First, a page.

Spousal Death Cause Power Outage: 25 Ways to Amp Up Your Power

If you or a family member are one of the thousands of people who were widowed last year and are having these feelings, you are not alone. No one likes feeling powerless or less connected. Let's look at what is going on.
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In the past two years my brother-in-law and brother both died. It has been interesting to see how my sister-in-laws have responded to the death of their spouses. Of course it has been difficult and very sad for all of us, but looking at it from a family systems perspective I have noticed a major shift in family dynamics. Not so much for me as for the widows. Comments such as, "I am feeling lonely, sad, frustrated and angry" are often expressed to family and friends by these widows. Underlying these feelings I believe is a more fundamental issue, and that is "feelings of powerlessness." The power of two is now down to one. This power shift often causes frustration, anger and tension when friends, family and especially adult children are unable or unwilling to fill in the gaps left when one's partner dies.

If you or a family member are one of the thousands of people who were widowed last year and are having these feelings, you are not alone. No one likes feeling powerless or less connected. Let's look at what is going on. With the death of a spouse or partner you naturally lose the power of your status as a couple. This is a paradigm shift that requires you to give up the life you planned in order to embrace the life that awaits you.

In order to make change you will have to explore new outlets and claim the power of "one." This is easier for some than others as those connected to high voltage people may feel they have dropped totally off the familiar power grid, but for most it is a temporary set back. You may not have noticed the shift in power the first few month or the first year as life is busy with tasks related to loss, but with time the loss of wattage is noted with complaints such as:

  • "Since my husband died I feel that my adult children have been ignoring me."
  • "Since my husband died my children are not inviting me to movies or on trips."
  • "I don't think I am just imaging thing.s but I feel like I have become less of a presence in the family since Walter died."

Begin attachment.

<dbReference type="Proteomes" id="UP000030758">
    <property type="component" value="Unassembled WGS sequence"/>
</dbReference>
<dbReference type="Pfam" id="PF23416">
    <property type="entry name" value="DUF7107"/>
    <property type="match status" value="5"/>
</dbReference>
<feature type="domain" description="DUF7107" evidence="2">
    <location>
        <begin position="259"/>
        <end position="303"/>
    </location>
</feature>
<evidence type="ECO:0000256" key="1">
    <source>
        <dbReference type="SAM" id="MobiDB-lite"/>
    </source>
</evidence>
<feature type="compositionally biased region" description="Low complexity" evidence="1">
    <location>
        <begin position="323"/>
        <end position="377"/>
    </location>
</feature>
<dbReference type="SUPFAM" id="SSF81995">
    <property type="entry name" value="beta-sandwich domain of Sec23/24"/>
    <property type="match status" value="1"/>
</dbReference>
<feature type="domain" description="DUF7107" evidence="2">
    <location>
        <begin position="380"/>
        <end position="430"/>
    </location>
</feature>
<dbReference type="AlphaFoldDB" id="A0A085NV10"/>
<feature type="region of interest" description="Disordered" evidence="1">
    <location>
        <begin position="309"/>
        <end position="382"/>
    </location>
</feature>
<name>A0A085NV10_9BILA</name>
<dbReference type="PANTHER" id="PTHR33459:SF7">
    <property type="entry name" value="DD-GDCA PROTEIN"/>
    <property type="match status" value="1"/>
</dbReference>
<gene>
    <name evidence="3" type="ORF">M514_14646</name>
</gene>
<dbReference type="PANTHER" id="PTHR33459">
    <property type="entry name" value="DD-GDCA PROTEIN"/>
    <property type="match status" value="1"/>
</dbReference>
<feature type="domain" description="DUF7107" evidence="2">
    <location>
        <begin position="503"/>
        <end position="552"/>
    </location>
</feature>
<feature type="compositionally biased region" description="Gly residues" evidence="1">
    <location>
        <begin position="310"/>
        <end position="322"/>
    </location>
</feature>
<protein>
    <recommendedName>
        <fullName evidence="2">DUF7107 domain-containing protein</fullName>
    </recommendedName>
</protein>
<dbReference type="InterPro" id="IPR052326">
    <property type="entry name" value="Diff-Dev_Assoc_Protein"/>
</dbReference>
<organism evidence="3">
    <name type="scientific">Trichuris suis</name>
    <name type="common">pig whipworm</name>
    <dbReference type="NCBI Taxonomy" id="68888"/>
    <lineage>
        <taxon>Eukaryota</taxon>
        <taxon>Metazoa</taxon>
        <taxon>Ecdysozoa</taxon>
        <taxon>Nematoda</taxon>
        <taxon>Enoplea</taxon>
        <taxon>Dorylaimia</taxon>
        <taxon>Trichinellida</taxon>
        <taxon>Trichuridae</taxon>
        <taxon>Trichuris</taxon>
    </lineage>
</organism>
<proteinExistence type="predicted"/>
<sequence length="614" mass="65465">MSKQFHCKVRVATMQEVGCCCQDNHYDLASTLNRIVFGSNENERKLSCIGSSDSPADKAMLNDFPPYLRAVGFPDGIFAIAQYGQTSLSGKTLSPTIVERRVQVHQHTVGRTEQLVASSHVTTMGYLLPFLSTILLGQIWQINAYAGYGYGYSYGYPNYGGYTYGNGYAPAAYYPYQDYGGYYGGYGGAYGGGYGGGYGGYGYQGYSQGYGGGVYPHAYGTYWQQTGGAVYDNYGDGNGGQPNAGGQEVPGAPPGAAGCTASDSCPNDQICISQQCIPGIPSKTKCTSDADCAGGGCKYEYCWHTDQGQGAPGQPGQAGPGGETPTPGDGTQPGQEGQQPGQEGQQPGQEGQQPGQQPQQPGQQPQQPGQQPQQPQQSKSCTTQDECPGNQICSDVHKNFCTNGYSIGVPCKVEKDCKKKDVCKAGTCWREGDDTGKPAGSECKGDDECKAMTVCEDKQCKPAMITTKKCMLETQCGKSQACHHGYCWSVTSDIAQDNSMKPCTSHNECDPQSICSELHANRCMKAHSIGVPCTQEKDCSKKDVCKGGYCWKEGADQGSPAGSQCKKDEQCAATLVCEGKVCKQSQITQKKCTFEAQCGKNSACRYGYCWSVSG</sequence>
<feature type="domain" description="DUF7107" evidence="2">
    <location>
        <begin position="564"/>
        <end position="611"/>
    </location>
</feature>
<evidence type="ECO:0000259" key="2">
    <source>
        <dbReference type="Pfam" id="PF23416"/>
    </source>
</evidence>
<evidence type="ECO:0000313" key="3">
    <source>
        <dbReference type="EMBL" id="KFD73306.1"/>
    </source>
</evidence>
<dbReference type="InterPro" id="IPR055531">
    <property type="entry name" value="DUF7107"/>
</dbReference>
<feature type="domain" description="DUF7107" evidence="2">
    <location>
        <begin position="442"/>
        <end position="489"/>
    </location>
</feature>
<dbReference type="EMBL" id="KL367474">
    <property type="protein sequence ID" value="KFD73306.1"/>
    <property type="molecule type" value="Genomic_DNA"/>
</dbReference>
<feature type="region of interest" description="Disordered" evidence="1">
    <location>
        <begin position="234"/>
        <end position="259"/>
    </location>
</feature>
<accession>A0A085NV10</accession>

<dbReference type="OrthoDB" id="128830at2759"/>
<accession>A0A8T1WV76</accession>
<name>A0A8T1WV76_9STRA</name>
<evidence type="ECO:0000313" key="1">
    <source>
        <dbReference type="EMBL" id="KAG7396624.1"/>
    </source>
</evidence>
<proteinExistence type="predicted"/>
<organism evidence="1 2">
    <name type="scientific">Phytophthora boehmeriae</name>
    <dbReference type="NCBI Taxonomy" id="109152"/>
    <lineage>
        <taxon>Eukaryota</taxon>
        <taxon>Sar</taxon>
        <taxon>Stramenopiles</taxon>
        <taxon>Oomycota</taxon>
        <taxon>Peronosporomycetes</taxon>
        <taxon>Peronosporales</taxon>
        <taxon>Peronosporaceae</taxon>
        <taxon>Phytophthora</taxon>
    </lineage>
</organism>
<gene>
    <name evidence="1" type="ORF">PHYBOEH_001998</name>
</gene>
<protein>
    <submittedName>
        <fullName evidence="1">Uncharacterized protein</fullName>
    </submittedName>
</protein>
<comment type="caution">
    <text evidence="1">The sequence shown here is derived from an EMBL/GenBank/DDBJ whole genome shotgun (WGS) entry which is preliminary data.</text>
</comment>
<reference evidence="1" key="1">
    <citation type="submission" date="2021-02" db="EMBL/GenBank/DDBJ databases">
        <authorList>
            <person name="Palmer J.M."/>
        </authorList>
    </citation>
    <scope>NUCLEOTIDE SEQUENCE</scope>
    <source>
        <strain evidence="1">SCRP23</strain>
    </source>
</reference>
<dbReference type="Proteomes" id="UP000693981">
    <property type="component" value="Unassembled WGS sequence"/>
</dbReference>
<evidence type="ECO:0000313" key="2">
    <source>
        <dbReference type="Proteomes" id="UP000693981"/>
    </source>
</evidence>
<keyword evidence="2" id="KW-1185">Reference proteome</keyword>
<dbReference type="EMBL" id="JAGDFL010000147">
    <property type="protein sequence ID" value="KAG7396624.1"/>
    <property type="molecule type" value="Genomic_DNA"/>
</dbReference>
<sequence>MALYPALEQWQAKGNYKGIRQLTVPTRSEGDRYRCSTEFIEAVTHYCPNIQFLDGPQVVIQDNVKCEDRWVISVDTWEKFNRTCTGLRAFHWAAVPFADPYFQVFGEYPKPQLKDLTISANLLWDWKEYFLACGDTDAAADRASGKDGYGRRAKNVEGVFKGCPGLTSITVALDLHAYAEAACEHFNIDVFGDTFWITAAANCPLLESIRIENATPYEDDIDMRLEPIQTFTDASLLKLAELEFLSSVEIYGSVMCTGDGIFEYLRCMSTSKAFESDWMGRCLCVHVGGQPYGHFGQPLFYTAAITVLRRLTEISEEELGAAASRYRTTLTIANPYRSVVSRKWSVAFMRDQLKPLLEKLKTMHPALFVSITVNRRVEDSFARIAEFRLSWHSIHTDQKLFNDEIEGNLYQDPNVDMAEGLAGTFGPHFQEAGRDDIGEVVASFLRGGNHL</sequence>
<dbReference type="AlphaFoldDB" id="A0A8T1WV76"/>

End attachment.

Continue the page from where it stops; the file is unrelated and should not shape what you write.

• "I sometimes feel like my opinion no longer counts."

Do you identify with these comments? If so, it may be time to make some major power shifts of your own. The first thing to do is to understand the basis of power for as we all know knowledge is power. Basically, there are three sources of power: (1) Referent Power, (2) Power the Position and (3) Personal Power.

Referent Power -- That is the power you get from connecting with powerful people. A friend who was married to the president of a Fortune 500 company held a revered place in the community prior to her husband's death.

Power of Position -- This power relates to the work place or volunteer setting and your job title.

Personal Power -- This is who you are as a person; how you relate to others and how they relate to you. This is the real you! This is your God-given power. Strangely, after a loss, this may be your weakest current on the grid and the one that needs to be amped up the most.

Stop and think how you connect with these three powers. Select some ideas that might power you up. I have come up with a few but I am sure there are many others that will spark your interest.

Suggestions for Amplifying your Power:

Referent Power (enlarge your community)

  • Give a dinner party.
  • Invite people for coffee.
  • Go to book signings.
  • Make an effort to connect with people you admire.
  • Connect with people on Facebook or Linked-in.
  • Get in touch with powerful friends from the past.

Power of the position

  • Volunteer at your local hospital.
  • Look for other volunteer activities.
  • Join a non-profit board.
  • Consider changing jobs.
  • Go back to school and train for a new position.

Personal Power

  • Express Gratitude.
  • Learn to laugh again; see a funny movie.
  • Become less critical of yourself and others.
  • Make an effort to be pleasant.
  • Hug yourself often.
  • Ask others for hugs.
  • Write a book.
  • Write a blog.
  • Blog on other's sites.
  • Pay attention to your personal appearance (no sweat pants).
  • Sign up for a dating service.
  • Take up a sport.
  • Join a book club.
  • Take a daily walk.

Look at the power areas above and take actions that will build on your network and amp your power. You will be surprised how small changes can increase wattage and lighten life's pathways.

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